Tube passengers have been promised new trains, track and signals, improved journey times and cleaner stations.
Greater frequency on the Central line is promised for next year.
The pledge came from the Metronet consortium which is to pour £17bn into London Underground (LU) over the next 30 years.
Metronet's takeover of the responsibility for the Bakerloo, Central and Victoria lines, has completed the government's controversial public-private partnership (PPP) of the network.
"We shall provide a safer, faster, cleaner and more reliable Underground," said Metronet chief executive Rod Hoare. "We will not fail."
But he warned passengers that improvements would take time, adding: "Making up for years of `make do and mend' will be no overnight task."
Rail unions, including the RMT, which have opposed the PPP, are vowing to carry on resistance to the plan.
8% journey time improvements on the Victoria line by 2005
47 new eight-car trains on the Victoria line, from 2009
190 new trains on the Metropolitan, Circle, Hammersmith & City and District lines from 2009
Refurbishment of existing District line trains, increased frequency on the Central line by 2004 and on the Bakerloo and Victoria lines in 2005
A 20% improvement in the service on the Waterloo & City line by 2006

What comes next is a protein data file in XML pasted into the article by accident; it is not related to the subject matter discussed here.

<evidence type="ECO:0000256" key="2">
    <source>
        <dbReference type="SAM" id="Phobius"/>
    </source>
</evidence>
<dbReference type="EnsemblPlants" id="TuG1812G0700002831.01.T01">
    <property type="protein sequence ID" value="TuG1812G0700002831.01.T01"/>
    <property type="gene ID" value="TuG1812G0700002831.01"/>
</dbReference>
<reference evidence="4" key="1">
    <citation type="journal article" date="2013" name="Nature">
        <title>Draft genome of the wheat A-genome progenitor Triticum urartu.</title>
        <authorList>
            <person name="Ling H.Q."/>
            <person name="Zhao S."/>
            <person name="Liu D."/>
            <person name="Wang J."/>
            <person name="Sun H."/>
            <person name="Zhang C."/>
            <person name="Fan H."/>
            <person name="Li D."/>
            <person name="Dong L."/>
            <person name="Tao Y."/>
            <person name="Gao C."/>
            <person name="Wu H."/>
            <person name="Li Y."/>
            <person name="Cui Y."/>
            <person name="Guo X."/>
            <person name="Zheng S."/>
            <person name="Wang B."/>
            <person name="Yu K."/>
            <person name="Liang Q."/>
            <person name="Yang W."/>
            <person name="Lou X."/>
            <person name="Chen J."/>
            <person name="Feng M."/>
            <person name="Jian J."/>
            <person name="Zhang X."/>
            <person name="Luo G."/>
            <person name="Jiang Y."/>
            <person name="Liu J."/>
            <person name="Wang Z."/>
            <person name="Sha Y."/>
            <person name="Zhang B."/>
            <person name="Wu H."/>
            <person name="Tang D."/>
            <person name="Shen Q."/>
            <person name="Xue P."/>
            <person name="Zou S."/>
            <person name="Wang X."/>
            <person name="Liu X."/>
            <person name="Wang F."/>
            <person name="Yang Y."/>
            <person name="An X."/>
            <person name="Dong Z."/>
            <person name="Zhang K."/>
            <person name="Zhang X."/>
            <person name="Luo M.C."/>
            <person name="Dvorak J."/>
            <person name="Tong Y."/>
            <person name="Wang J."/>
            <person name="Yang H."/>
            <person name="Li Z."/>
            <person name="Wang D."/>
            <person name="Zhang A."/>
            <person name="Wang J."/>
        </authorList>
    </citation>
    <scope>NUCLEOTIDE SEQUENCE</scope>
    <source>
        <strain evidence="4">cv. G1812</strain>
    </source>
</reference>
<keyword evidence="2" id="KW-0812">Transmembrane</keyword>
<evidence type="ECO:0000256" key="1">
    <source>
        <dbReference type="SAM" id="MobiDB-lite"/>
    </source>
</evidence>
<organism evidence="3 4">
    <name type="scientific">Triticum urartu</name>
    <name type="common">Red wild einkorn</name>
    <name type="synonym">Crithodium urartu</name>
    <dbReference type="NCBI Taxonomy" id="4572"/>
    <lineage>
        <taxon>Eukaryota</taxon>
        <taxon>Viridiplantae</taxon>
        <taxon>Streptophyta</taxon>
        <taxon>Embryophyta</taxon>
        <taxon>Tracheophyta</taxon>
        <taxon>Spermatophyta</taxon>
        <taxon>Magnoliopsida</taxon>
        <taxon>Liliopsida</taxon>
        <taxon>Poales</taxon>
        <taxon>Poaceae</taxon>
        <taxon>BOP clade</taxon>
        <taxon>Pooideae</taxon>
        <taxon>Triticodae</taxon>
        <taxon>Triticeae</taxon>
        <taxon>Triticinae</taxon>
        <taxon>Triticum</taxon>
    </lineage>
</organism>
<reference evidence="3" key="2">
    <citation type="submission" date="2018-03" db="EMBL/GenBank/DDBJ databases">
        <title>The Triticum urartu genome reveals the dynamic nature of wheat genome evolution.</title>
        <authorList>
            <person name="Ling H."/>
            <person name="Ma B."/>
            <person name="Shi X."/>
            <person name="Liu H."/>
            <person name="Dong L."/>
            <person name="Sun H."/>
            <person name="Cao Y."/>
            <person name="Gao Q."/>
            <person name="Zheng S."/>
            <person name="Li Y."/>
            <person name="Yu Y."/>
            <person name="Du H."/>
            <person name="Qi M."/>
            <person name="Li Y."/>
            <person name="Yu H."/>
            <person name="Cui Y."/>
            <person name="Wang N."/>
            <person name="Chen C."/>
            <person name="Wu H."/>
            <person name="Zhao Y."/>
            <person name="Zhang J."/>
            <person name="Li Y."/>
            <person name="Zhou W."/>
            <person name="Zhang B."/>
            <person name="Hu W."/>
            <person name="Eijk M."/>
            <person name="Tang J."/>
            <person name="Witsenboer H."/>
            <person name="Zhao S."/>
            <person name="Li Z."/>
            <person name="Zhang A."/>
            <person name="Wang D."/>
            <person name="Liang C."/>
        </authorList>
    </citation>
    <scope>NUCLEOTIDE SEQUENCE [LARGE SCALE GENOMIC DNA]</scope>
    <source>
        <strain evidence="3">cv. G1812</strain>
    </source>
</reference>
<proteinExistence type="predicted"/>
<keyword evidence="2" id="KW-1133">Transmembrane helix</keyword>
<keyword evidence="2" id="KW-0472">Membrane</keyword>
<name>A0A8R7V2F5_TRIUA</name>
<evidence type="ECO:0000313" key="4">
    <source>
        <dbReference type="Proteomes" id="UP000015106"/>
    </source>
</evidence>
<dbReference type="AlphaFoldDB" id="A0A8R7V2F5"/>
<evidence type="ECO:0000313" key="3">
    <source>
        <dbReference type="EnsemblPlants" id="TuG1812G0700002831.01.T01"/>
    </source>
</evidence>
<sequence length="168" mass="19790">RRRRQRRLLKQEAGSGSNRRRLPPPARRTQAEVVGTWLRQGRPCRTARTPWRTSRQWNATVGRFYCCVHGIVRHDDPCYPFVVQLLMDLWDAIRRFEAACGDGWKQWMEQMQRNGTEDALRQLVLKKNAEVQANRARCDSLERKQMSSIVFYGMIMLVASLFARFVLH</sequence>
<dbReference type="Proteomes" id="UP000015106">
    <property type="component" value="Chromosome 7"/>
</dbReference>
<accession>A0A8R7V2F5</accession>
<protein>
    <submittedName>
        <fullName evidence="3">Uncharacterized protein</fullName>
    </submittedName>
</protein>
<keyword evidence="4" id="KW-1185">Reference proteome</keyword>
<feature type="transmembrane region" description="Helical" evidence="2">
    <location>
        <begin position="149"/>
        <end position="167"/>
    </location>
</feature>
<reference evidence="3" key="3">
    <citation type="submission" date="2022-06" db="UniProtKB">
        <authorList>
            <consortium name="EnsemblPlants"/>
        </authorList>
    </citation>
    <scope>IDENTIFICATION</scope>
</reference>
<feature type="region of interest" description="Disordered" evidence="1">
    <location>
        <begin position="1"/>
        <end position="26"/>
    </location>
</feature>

A clean-up of all stations, with graffiti removed within 24 hours
A replacement of nearly all the track operated by Metronet as well as large-scale signalling improvements.
London mayor Ken Livingstone, whose Transport for London (TfL) agency will take control of the Tube, was also against the scheme.
Transport Secretary Alistair Darling said the deal was "good news for Londoners" and would mean £1bn investment a year for the next 15 years.
"I am now working towards a speedy and orderly transfer of London Underground to TfL," he said.
Paul Godier, managing director of LU, said: "This is the most momentous day for the Tube this century and follows five years of hard slog.
"At times, I thought it would never happen, but it has."
Responsibility for the rest of the Tube passed to another consortium, Tube Lines, which has promised to invest £4bn.
One of the features of the new-look Underground under Metronet will be trains with interconnecting gangways allowing passengers to walk through the entire train.